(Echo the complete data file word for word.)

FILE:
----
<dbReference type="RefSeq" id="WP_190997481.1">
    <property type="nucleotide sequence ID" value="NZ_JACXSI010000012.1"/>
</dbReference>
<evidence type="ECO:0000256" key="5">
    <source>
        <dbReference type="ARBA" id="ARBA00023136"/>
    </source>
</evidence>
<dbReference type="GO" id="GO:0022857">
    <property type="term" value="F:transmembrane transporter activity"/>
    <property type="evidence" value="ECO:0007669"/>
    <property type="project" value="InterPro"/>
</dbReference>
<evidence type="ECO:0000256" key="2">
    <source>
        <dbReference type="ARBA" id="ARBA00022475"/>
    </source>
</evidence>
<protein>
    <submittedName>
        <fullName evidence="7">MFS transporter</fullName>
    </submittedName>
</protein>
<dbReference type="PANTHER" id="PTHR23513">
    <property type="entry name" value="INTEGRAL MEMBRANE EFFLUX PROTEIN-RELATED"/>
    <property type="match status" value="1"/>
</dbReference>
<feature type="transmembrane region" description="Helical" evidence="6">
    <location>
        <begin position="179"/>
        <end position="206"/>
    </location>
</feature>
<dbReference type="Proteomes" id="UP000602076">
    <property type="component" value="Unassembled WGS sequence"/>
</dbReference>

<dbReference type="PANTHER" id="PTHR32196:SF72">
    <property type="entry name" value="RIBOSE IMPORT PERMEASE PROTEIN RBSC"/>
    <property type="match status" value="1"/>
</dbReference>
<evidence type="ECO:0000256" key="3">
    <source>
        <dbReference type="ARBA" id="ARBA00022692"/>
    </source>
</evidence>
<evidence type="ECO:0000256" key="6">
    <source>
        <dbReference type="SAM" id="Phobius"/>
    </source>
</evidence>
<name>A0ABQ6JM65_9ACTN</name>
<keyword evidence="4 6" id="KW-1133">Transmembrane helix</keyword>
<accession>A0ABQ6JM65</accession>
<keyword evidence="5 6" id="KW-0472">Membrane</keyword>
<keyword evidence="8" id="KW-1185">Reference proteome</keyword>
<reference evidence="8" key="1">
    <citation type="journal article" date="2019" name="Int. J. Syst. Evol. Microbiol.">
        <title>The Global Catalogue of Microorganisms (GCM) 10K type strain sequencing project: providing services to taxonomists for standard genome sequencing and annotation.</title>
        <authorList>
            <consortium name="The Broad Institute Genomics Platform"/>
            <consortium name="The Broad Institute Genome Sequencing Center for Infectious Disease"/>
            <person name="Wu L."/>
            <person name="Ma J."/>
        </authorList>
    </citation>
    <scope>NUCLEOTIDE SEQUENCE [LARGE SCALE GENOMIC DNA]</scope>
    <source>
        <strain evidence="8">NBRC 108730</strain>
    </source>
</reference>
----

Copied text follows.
<dbReference type="RefSeq" id="WP_190997481.1">
    <property type="nucleotide sequence ID" value="NZ_JACXSI010000012.1"/>
</dbReference>
<evidence type="ECO:0000256" key="5">
    <source>
        <dbReference type="ARBA" id="ARBA00023136"/>
    </source>
</evidence>
<dbReference type="GO" id="GO:0022857">
    <property type="term" value="F:transmembrane transporter activity"/>
    <property type="evidence" value="ECO:0007669"/>
    <property type="project" value="InterPro"/>
</dbReference>
<evidence type="ECO:0000256" key="2">
    <source>
        <dbReference type="ARBA" id="ARBA00022475"/>
    </source>
</evidence>
<protein>
    <submittedName>
        <fullName evidence="7">MFS transporter</fullName>
    </submittedName>
</protein>
<dbReference type="PANTHER" id="PTHR23513">
    <property type="entry name" value="INTEGRAL MEMBRANE EFFLUX PROTEIN-RELATED"/>
    <property type="match status" value="1"/>
</dbReference>
<feature type="transmembrane region" description="Helical" evidence="6">
    <location>
        <begin position="179"/>
        <end position="206"/>
    </location>
</feature>
<dbReference type="Proteomes" id="UP000602076">
    <property type="component" value="Unassembled WGS sequence"/>
</dbReference>

<dbReference type="PANTHER" id="PTHR32196:SF72">
    <property type="entry name" value="RIBOSE IMPORT PERMEASE PROTEIN RBSC"/>
    <property type="match status" value="1"/>
</dbReference>
<evidence type="ECO:0000256" key="3">
    <source>
        <dbReference type="ARBA" id="ARBA00022692"/>
    </source>
</evidence>
<evidence type="ECO:0000256" key="6">
    <source>
        <dbReference type="SAM" id="Phobius"/>
    </source>
</evidence>
<name>A0ABQ6JM65_9ACTN</name>
<keyword evidence="4 6" id="KW-1133">Transmembrane helix</keyword>
<accession>A0ABQ6JM65</accession>
<keyword evidence="5 6" id="KW-0472">Membrane</keyword>
<keyword evidence="8" id="KW-1185">Reference proteome</keyword>
<reference evidence="8" key="1">
    <citation type="journal article" date="2019" name="Int. J. Syst. Evol. Microbiol.">
        <title>The Global Catalogue of Microorganisms (GCM) 10K type strain sequencing project: providing services to taxonomists for standard genome sequencing and annotation.</title>
        <authorList>
            <consortium name="The Broad Institute Genomics Platform"/>
            <consortium name="The Broad Institute Genome Sequencing Center for Infectious Disease"/>
            <person name="Wu L."/>
            <person name="Ma J."/>
        </authorList>
    </citation>
    <scope>NUCLEOTIDE SEQUENCE [LARGE SCALE GENOMIC DNA]</scope>
    <source>
        <strain evidence="8">NBRC 108730</strain>
    </source>
</reference>